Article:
Worship without the Word of God Is Empty

Chris  —  June 28, 2011 — 5 Comments

The Bible is more than just a rule book, and more than just a bunch of stories. It is the revelation of God. It paints a vivid picture of God’s love for mankind. It shows us the vastness and wonder of God’s inherent character.

Why is this important in the realm of worship? What is the connection between true worship and God? True worship is worship that happens in spirit and in truth (John 4). Without an accurate picture of God, our worship can’t be truthful, spirit-filled, connective, or meaningful. We will find ourselves in a trap of redundant and ritualistic worship without meaning or authenticity. But seeking to understand God’s nature, His true nature, frees us from redundant worship.

How does redundant worship take over in our lives? It happens when our vision of God is limited by our own experience instead of the expressive revelation of who He is. When we let our understanding of God be shaped solely by our own limited experience, we put God in a box of our own design. Putting God in this box (which can’t contain Him anyway), makes our worship limited and flat.

The good news is that the Bible gives us a clear picture of consistent and dynamic worship of God. In every situation where people encounter the true and unchanging nature of God, worship immediately follows. We see this in the life of Abraham, Moses, David, Job, Elijah, Isaiah, and many others.

In fact, the unchanging nature of God was so real to the Apostle Paul, that his writings often include periods of expressive worship that momentarily break from his train of thought. The reality, though, is that there really isn’t a break because sound truth and theology should always result in a true expression of worship. We see this in Paul’s writings in 1 Timothy. Twice in this letter Paul breaks into praise, using what is believed to be early Christian worship language, in response to the truth of God being revealed. In 1 Timothy 1:17, he writes, “Now to the King eternal, immortal, invisible, the only God, be honor and glory for ever and ever. Amen.” in response and gratitude for the great mercy of God.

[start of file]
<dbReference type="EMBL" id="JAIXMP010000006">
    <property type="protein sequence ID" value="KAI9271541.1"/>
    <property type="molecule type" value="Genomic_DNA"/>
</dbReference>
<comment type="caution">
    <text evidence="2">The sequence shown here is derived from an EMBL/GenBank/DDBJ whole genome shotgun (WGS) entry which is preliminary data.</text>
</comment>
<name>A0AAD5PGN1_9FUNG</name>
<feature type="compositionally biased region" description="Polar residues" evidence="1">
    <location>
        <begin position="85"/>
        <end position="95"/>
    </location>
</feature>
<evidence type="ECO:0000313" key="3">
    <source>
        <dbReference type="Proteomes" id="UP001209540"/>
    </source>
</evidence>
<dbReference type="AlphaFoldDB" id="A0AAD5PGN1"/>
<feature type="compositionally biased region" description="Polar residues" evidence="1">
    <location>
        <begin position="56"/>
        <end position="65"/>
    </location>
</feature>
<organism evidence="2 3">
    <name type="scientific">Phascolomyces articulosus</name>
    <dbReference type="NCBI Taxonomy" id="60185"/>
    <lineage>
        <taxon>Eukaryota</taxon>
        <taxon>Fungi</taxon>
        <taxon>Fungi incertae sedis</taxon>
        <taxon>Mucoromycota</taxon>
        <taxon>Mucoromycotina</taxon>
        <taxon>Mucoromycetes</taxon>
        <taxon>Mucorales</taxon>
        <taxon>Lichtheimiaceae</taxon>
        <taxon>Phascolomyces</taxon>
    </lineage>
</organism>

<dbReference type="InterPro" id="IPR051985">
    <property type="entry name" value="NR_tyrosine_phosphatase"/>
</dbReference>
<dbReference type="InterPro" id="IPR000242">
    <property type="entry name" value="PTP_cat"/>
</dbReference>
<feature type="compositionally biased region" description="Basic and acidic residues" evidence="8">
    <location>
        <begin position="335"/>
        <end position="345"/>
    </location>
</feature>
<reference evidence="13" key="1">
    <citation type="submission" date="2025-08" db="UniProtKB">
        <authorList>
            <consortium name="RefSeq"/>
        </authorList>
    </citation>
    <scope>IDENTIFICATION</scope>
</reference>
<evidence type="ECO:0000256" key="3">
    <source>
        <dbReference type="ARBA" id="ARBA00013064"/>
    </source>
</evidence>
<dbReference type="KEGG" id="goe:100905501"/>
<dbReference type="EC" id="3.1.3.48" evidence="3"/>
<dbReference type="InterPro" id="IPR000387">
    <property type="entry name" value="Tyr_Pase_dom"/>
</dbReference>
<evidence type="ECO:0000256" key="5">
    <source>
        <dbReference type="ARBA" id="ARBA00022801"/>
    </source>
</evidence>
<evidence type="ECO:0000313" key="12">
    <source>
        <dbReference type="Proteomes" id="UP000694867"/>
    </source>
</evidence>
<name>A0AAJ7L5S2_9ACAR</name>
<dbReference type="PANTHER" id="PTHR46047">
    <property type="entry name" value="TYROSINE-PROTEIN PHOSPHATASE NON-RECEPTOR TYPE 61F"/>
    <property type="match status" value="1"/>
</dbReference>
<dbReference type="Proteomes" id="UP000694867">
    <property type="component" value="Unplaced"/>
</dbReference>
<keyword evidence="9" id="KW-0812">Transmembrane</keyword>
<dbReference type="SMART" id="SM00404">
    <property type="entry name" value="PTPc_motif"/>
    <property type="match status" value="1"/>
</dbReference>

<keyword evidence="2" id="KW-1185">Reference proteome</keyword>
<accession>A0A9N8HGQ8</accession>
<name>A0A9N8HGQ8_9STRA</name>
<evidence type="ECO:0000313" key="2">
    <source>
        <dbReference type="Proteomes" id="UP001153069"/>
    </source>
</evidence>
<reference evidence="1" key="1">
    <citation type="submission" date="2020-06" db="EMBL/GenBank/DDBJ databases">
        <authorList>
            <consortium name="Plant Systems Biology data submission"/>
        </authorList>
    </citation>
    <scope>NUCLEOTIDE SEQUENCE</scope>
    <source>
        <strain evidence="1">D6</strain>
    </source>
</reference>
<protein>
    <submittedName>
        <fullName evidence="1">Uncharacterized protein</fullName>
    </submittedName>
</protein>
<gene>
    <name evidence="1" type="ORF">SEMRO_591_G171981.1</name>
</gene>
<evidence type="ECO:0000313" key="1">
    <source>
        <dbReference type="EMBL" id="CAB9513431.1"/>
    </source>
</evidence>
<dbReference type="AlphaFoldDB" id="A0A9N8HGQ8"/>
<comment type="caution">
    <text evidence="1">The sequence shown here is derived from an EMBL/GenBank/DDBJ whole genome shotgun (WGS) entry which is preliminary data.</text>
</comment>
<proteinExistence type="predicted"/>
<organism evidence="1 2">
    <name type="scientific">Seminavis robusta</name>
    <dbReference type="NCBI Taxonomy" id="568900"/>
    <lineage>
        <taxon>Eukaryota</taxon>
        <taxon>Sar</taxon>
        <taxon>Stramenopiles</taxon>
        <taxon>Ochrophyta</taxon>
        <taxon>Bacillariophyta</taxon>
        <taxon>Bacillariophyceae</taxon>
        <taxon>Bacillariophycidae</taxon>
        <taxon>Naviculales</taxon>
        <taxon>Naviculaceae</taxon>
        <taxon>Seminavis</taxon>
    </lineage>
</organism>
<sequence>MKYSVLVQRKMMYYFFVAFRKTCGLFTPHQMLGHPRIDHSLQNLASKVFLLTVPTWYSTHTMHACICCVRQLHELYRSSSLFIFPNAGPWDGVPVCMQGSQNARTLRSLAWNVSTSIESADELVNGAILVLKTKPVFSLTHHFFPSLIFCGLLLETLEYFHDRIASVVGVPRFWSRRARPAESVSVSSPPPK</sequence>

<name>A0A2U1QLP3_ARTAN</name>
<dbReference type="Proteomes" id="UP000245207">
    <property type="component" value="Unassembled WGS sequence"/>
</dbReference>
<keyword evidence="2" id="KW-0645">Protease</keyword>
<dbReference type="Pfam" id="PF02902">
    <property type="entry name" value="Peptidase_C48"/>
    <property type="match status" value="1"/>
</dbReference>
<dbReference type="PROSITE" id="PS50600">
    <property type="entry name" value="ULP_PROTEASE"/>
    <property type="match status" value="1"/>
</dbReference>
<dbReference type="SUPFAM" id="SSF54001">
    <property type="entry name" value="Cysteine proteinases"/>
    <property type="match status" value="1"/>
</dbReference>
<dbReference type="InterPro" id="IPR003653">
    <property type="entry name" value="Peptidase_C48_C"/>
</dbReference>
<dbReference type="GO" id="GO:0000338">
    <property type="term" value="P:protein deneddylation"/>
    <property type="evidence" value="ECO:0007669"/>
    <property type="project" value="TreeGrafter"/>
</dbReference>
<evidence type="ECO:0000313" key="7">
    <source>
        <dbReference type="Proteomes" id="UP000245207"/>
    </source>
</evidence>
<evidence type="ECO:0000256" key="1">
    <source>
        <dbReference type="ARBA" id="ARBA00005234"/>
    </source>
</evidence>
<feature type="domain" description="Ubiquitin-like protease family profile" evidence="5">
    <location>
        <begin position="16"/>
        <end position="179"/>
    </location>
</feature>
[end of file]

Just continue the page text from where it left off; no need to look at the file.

Again, at the end of the letter in 1 Timothy 6:15-16, Paul again expresses praise. Even in the midst of the very practical matters that Paul is writing about, he cannot escape the overwhelming truth and centrality of God. He says, “God, the blessed and only Ruler, the King of kings and Lord of lords, who alone is immortal and who lives in unapproachable light, whom no one has seen or can see. To him be honor and might forever. Amen.

These examples should serve to remind us who the God we are called to worship truly is, why He is worthy of our worship, and why worship is something we should engage in with our whole being. A true vision of God formed by the truth of Scripture will result in majestic and expressive worship in spirit and truth that happens in a way that engages all of who we are (emotions, intellect, spirit, body) in response to all of who God is.

Are you finding worship to be uninspiring, routine, or redundant? May I suggest you revisit who the God who has made a way for you to be redeemed truly is? Perhaps your vision and understanding of God needs to burst out of the box it’s been placed in and find a new expression capturing the wonder and majesty of the Creator of the universe. Then, together, we can truly express, “Blessed be the name of the Lord!”

How does God’s Word influence your journey of worship?

(Come back tomorrow for a list of practical suggestions of how to incorporate the Scriptures into a service of worship.)

Chris

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